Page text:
You need a tourist license to rent your property to tourists
You need a tourist license to rent your property to tourists

Looking to buy to let in Spain? Here's what you need to know

If you decide it's best for you to buy a property in Spain to let, understanding the property market dynamics, mortgage options, and associated taxes and costs is crucial. Continue reading to learn everything you need to know before making an informed decision.

Delia Mihuț
Written by Delia Mihuț
Published at 2023-08-02T09:30:08Z
Last updated at 2024-01-03T12:46:52Z
Readtime 5 minutes

If you're thinking about buying a property in Spain to rent out, you're probably checking out the local real estate market to see what's available. Are you trying to decide between Barcelona and Costa del Sol for your apartment and wondering if it's a good investment? 

Keep reading to find all the information you need to make the right decision.

Is it easy to buy a property in Spain as a foreigner?

Buying a property in Spain as a foreigner is relatively easy. There are no restrictions on purchasing property, whether it's for commercial, residential, or land use.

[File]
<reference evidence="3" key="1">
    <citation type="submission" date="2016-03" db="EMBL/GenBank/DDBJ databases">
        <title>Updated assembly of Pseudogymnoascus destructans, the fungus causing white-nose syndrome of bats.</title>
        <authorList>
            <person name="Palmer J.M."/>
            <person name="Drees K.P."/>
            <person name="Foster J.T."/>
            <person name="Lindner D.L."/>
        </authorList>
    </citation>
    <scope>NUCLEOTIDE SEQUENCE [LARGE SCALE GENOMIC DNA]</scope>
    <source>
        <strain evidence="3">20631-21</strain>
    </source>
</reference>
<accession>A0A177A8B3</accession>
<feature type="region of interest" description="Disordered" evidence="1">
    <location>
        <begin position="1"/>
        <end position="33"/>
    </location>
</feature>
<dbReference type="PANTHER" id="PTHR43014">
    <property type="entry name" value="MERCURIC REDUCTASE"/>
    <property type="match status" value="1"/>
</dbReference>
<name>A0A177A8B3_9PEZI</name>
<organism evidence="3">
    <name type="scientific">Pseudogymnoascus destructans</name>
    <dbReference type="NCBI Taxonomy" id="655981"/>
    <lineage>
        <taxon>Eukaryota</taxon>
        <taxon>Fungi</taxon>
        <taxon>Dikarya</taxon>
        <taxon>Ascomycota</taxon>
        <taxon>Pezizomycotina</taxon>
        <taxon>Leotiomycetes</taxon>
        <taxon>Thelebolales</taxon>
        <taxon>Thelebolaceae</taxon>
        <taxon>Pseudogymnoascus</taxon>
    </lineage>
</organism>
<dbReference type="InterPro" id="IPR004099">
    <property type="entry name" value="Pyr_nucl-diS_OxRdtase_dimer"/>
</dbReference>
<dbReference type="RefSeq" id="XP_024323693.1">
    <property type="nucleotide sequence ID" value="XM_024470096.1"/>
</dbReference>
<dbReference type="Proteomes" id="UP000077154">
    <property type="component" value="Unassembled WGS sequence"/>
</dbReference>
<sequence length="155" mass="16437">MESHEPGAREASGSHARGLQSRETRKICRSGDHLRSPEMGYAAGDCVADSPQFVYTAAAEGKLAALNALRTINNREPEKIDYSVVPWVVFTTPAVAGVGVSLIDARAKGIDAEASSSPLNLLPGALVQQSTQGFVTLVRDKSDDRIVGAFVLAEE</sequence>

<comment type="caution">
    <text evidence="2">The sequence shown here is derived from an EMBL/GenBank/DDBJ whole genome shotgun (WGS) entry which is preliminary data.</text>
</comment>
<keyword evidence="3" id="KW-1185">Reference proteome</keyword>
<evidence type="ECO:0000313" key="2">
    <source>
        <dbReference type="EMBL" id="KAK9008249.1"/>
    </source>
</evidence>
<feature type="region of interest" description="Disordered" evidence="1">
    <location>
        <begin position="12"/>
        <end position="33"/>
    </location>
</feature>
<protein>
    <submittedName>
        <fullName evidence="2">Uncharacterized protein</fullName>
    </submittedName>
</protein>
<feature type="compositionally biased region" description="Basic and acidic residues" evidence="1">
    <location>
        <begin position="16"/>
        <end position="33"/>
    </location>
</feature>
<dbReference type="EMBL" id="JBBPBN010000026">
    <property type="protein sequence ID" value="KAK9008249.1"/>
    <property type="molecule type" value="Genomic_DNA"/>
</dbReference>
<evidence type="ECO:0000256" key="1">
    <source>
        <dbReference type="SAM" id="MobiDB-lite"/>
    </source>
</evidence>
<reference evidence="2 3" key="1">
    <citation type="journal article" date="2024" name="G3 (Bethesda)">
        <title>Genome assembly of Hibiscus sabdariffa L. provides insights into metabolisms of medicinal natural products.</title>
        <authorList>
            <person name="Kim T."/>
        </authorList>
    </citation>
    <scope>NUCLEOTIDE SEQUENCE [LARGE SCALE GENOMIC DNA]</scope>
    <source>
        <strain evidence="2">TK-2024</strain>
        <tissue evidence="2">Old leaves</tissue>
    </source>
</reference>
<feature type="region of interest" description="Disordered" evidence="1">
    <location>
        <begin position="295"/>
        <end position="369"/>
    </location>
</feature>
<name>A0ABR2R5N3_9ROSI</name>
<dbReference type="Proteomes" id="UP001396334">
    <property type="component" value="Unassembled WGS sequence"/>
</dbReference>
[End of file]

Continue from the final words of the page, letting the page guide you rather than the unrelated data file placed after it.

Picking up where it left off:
Spain actively encourages foreign investment from non-residents, making the process straightforward and welcoming for international buyers. 

An essential requirement is to obtain the NIE, the Foreigner's ID number issued by the Spanish Authorities. Fortunately, this tax identification number can also be obtained from the Spanish consulate in your country.

How much does it cost to buy a property in Spain?

You should know that the location will significantly influence the price you pay for a property.

Buying a property in Barcelona requires a generous budget, as the city is home to some of the most expensive properties in Spain. It’s somewhat expected given that it is a magnet for tourists from all over the world. 

On the other hand, if you're considering coastal regions, you'll find a more diverse range of prices.

Location Price m2
Barcelona 2,486 EUR
Malaga 2,889 EUR
Sevilla 1,427 EUR